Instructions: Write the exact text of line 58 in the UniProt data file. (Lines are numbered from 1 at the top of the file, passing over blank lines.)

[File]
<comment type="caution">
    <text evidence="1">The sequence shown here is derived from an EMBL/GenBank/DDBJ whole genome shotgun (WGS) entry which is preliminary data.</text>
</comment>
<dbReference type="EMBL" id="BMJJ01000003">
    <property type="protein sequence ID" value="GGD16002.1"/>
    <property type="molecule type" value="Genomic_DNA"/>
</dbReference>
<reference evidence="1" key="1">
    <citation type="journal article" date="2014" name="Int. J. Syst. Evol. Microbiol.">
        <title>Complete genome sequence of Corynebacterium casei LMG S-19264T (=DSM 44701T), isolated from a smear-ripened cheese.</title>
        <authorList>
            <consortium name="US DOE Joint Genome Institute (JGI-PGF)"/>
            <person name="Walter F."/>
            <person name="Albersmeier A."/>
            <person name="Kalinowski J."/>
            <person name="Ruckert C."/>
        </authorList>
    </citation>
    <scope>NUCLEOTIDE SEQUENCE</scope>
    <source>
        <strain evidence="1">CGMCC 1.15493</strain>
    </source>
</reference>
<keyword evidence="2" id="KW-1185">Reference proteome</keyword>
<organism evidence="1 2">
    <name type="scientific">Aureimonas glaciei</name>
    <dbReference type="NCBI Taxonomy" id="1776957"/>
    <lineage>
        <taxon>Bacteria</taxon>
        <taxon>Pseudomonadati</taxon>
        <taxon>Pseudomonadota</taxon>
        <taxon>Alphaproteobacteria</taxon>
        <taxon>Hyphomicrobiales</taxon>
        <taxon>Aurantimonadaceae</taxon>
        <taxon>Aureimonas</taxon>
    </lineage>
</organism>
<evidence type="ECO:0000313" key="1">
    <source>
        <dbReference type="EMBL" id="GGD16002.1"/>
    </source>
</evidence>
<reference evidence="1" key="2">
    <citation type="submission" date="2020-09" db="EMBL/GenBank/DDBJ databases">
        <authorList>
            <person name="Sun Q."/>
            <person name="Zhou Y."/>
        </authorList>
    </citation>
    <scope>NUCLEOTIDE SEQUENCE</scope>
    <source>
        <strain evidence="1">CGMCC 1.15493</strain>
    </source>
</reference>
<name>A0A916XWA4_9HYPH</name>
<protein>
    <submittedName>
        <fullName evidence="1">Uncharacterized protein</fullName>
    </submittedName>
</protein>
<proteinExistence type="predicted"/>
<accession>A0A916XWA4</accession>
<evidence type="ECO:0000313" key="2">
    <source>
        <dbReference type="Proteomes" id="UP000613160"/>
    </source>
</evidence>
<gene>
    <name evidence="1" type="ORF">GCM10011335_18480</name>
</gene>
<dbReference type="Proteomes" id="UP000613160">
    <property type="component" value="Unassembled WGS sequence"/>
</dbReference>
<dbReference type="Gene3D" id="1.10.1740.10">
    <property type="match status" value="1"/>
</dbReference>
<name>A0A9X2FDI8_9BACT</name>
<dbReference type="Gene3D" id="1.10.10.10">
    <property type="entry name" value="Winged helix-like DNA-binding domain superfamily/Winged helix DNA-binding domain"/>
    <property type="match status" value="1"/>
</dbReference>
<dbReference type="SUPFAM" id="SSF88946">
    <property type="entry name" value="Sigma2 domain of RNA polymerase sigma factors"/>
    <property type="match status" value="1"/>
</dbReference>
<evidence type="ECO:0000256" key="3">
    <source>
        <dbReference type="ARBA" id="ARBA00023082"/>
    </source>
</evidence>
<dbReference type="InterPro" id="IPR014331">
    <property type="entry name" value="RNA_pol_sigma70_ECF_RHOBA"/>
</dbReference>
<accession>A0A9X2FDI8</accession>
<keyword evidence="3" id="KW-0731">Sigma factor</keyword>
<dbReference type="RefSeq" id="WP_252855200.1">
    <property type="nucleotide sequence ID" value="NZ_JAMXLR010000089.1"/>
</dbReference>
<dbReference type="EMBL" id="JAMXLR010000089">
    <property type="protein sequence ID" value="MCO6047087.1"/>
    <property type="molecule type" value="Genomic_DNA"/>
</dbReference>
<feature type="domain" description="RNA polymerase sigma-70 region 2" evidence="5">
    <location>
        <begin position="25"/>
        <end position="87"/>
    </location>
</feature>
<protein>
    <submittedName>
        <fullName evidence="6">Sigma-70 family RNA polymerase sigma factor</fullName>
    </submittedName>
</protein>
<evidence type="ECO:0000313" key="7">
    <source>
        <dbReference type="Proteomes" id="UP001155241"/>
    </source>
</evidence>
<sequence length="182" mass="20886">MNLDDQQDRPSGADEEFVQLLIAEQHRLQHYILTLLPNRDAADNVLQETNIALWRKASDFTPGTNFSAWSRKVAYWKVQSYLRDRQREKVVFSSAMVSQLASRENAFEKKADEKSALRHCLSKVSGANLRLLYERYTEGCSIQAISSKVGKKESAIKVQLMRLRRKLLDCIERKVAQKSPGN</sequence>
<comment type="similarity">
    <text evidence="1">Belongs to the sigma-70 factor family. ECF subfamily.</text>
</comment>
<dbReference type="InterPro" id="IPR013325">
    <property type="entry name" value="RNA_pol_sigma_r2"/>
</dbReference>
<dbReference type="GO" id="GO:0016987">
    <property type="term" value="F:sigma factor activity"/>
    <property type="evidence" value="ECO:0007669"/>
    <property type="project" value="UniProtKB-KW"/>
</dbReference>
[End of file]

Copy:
        <fullName evidence="1">Uncharacterized protein</fullName>